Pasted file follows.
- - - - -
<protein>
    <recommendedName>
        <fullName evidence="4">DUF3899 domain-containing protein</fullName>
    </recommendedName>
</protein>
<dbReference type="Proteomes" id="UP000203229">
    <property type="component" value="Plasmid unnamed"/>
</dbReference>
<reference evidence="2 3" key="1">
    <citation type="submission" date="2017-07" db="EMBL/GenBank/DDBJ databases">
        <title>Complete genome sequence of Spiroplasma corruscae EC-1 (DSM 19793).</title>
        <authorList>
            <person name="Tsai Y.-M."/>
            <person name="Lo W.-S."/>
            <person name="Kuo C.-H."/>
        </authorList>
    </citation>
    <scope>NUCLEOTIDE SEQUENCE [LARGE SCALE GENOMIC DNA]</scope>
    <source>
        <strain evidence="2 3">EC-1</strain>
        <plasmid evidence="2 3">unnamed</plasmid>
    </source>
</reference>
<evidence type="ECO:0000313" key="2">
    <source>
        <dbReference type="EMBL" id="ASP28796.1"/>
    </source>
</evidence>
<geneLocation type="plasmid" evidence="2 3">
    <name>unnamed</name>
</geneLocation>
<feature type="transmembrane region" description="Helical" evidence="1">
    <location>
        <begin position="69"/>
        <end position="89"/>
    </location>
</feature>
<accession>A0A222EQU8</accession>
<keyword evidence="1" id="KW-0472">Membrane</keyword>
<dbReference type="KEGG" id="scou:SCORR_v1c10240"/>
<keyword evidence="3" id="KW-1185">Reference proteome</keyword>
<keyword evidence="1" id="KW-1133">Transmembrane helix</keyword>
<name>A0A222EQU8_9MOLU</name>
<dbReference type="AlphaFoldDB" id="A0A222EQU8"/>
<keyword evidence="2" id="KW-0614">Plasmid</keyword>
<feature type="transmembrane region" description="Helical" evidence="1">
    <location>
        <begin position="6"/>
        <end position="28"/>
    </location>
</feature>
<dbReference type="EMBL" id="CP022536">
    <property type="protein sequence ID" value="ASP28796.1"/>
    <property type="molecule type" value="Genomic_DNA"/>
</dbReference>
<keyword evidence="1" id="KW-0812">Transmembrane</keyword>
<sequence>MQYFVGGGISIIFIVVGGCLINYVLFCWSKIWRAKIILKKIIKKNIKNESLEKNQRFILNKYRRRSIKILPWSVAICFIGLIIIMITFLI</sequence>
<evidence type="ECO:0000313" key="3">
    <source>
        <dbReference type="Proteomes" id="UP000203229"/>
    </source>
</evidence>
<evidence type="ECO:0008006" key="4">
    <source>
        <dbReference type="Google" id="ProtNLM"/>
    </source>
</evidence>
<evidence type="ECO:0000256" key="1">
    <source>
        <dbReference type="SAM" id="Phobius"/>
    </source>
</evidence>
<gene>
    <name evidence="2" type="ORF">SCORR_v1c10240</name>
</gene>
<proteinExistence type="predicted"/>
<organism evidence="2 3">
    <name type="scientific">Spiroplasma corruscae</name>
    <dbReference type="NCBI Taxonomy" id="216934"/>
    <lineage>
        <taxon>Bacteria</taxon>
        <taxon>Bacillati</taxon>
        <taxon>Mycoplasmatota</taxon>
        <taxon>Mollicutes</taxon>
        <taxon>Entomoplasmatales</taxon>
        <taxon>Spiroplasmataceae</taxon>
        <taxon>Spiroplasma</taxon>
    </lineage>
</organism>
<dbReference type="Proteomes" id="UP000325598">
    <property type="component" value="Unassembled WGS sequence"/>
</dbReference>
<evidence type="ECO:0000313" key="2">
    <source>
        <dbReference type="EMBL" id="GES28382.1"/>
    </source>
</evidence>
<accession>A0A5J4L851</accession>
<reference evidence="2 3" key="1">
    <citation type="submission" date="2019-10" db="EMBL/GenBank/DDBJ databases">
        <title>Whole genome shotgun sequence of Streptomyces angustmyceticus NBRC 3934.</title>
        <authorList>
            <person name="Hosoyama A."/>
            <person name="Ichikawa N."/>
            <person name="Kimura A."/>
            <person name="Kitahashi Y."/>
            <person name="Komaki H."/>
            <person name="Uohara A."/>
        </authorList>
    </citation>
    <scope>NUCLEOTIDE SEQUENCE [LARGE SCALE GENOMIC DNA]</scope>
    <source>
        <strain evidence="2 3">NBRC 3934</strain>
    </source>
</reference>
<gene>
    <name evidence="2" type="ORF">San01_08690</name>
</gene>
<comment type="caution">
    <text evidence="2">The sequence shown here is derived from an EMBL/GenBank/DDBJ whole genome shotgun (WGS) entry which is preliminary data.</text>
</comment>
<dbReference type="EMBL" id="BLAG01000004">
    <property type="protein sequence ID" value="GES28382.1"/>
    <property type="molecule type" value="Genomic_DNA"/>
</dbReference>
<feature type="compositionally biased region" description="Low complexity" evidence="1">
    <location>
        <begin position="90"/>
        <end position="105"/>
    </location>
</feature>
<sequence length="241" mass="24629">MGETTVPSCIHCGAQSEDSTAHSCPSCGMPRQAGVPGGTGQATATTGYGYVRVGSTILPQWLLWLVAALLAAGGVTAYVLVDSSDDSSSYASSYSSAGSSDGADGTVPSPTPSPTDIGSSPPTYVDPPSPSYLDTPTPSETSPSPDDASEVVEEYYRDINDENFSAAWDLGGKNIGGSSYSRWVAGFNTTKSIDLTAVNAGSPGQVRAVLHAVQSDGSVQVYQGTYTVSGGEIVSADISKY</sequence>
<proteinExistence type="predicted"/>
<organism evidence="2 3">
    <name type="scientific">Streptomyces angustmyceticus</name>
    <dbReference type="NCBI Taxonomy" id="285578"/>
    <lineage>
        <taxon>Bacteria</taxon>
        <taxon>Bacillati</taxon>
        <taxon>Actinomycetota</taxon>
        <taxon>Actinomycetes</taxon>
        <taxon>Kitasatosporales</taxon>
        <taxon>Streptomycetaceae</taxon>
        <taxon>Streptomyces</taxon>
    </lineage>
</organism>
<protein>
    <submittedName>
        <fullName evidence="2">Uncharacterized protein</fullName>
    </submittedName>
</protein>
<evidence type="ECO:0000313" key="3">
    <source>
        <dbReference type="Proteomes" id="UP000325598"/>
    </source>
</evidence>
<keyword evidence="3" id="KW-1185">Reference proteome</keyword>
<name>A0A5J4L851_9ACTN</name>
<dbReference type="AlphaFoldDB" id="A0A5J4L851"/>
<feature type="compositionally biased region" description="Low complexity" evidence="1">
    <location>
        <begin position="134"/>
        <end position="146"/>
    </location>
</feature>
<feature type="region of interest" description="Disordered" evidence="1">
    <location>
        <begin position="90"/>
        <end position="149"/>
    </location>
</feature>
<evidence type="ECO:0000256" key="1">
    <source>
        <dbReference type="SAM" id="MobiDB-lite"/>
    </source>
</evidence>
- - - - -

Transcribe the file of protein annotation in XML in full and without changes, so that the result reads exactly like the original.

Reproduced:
<protein>
    <recommendedName>
        <fullName evidence="4">DUF3899 domain-containing protein</fullName>
    </recommendedName>
</protein>
<dbReference type="Proteomes" id="UP000203229">
    <property type="component" value="Plasmid unnamed"/>
</dbReference>
<reference evidence="2 3" key="1">
    <citation type="submission" date="2017-07" db="EMBL/GenBank/DDBJ databases">
        <title>Complete genome sequence of Spiroplasma corruscae EC-1 (DSM 19793).</title>
        <authorList>
            <person name="Tsai Y.-M."/>
            <person name="Lo W.-S."/>
            <person name="Kuo C.-H."/>
        </authorList>
    </citation>
    <scope>NUCLEOTIDE SEQUENCE [LARGE SCALE GENOMIC DNA]</scope>
    <source>
        <strain evidence="2 3">EC-1</strain>
        <plasmid evidence="2 3">unnamed</plasmid>
    </source>
</reference>
<evidence type="ECO:0000313" key="2">
    <source>
        <dbReference type="EMBL" id="ASP28796.1"/>
    </source>
</evidence>
<geneLocation type="plasmid" evidence="2 3">
    <name>unnamed</name>
</geneLocation>
<feature type="transmembrane region" description="Helical" evidence="1">
    <location>
        <begin position="69"/>
        <end position="89"/>
    </location>
</feature>
<accession>A0A222EQU8</accession>
<keyword evidence="1" id="KW-0472">Membrane</keyword>
<dbReference type="KEGG" id="scou:SCORR_v1c10240"/>
<keyword evidence="3" id="KW-1185">Reference proteome</keyword>
<keyword evidence="1" id="KW-1133">Transmembrane helix</keyword>
<name>A0A222EQU8_9MOLU</name>
<dbReference type="AlphaFoldDB" id="A0A222EQU8"/>
<keyword evidence="2" id="KW-0614">Plasmid</keyword>
<feature type="transmembrane region" description="Helical" evidence="1">
    <location>
        <begin position="6"/>
        <end position="28"/>
    </location>
</feature>
<dbReference type="EMBL" id="CP022536">
    <property type="protein sequence ID" value="ASP28796.1"/>
    <property type="molecule type" value="Genomic_DNA"/>
</dbReference>
<keyword evidence="1" id="KW-0812">Transmembrane</keyword>
<sequence>MQYFVGGGISIIFIVVGGCLINYVLFCWSKIWRAKIILKKIIKKNIKNESLEKNQRFILNKYRRRSIKILPWSVAICFIGLIIIMITFLI</sequence>
<evidence type="ECO:0000313" key="3">
    <source>
        <dbReference type="Proteomes" id="UP000203229"/>
    </source>
</evidence>
<evidence type="ECO:0008006" key="4">
    <source>
        <dbReference type="Google" id="ProtNLM"/>
    </source>
</evidence>
<evidence type="ECO:0000256" key="1">
    <source>
        <dbReference type="SAM" id="Phobius"/>
    </source>
</evidence>
<gene>
    <name evidence="2" type="ORF">SCORR_v1c10240</name>
</gene>
<proteinExistence type="predicted"/>
<organism evidence="2 3">
    <name type="scientific">Spiroplasma corruscae</name>
    <dbReference type="NCBI Taxonomy" id="216934"/>
    <lineage>
        <taxon>Bacteria</taxon>
        <taxon>Bacillati</taxon>
        <taxon>Mycoplasmatota</taxon>
        <taxon>Mollicutes</taxon>
        <taxon>Entomoplasmatales</taxon>
        <taxon>Spiroplasmataceae</taxon>
        <taxon>Spiroplasma</taxon>
    </lineage>
</organism>
<dbReference type="Proteomes" id="UP000325598">
    <property type="component" value="Unassembled WGS sequence"/>
</dbReference>
<evidence type="ECO:0000313" key="2">
    <source>
        <dbReference type="EMBL" id="GES28382.1"/>
    </source>
</evidence>
<accession>A0A5J4L851</accession>
<reference evidence="2 3" key="1">
    <citation type="submission" date="2019-10" db="EMBL/GenBank/DDBJ databases">
        <title>Whole genome shotgun sequence of Streptomyces angustmyceticus NBRC 3934.</title>
        <authorList>
            <person name="Hosoyama A."/>
            <person name="Ichikawa N."/>
            <person name="Kimura A."/>
            <person name="Kitahashi Y."/>
            <person name="Komaki H."/>
            <person name="Uohara A."/>
        </authorList>
    </citation>
    <scope>NUCLEOTIDE SEQUENCE [LARGE SCALE GENOMIC DNA]</scope>
    <source>
        <strain evidence="2 3">NBRC 3934</strain>
    </source>
</reference>
<gene>
    <name evidence="2" type="ORF">San01_08690</name>
</gene>
<comment type="caution">
    <text evidence="2">The sequence shown here is derived from an EMBL/GenBank/DDBJ whole genome shotgun (WGS) entry which is preliminary data.</text>
</comment>
<dbReference type="EMBL" id="BLAG01000004">
    <property type="protein sequence ID" value="GES28382.1"/>
    <property type="molecule type" value="Genomic_DNA"/>
</dbReference>
<feature type="compositionally biased region" description="Low complexity" evidence="1">
    <location>
        <begin position="90"/>
        <end position="105"/>
    </location>
</feature>
<sequence length="241" mass="24629">MGETTVPSCIHCGAQSEDSTAHSCPSCGMPRQAGVPGGTGQATATTGYGYVRVGSTILPQWLLWLVAALLAAGGVTAYVLVDSSDDSSSYASSYSSAGSSDGADGTVPSPTPSPTDIGSSPPTYVDPPSPSYLDTPTPSETSPSPDDASEVVEEYYRDINDENFSAAWDLGGKNIGGSSYSRWVAGFNTTKSIDLTAVNAGSPGQVRAVLHAVQSDGSVQVYQGTYTVSGGEIVSADISKY</sequence>
<proteinExistence type="predicted"/>
<organism evidence="2 3">
    <name type="scientific">Streptomyces angustmyceticus</name>
    <dbReference type="NCBI Taxonomy" id="285578"/>
    <lineage>
        <taxon>Bacteria</taxon>
        <taxon>Bacillati</taxon>
        <taxon>Actinomycetota</taxon>
        <taxon>Actinomycetes</taxon>
        <taxon>Kitasatosporales</taxon>
        <taxon>Streptomycetaceae</taxon>
        <taxon>Streptomyces</taxon>
    </lineage>
</organism>
<protein>
    <submittedName>
        <fullName evidence="2">Uncharacterized protein</fullName>
    </submittedName>
</protein>
<evidence type="ECO:0000313" key="3">
    <source>
        <dbReference type="Proteomes" id="UP000325598"/>
    </source>
</evidence>
<keyword evidence="3" id="KW-1185">Reference proteome</keyword>
<name>A0A5J4L851_9ACTN</name>
<dbReference type="AlphaFoldDB" id="A0A5J4L851"/>
<feature type="compositionally biased region" description="Low complexity" evidence="1">
    <location>
        <begin position="134"/>
        <end position="146"/>
    </location>
</feature>
<feature type="region of interest" description="Disordered" evidence="1">
    <location>
        <begin position="90"/>
        <end position="149"/>
    </location>
</feature>
<evidence type="ECO:0000256" key="1">
    <source>
        <dbReference type="SAM" id="MobiDB-lite"/>
    </source>
</evidence>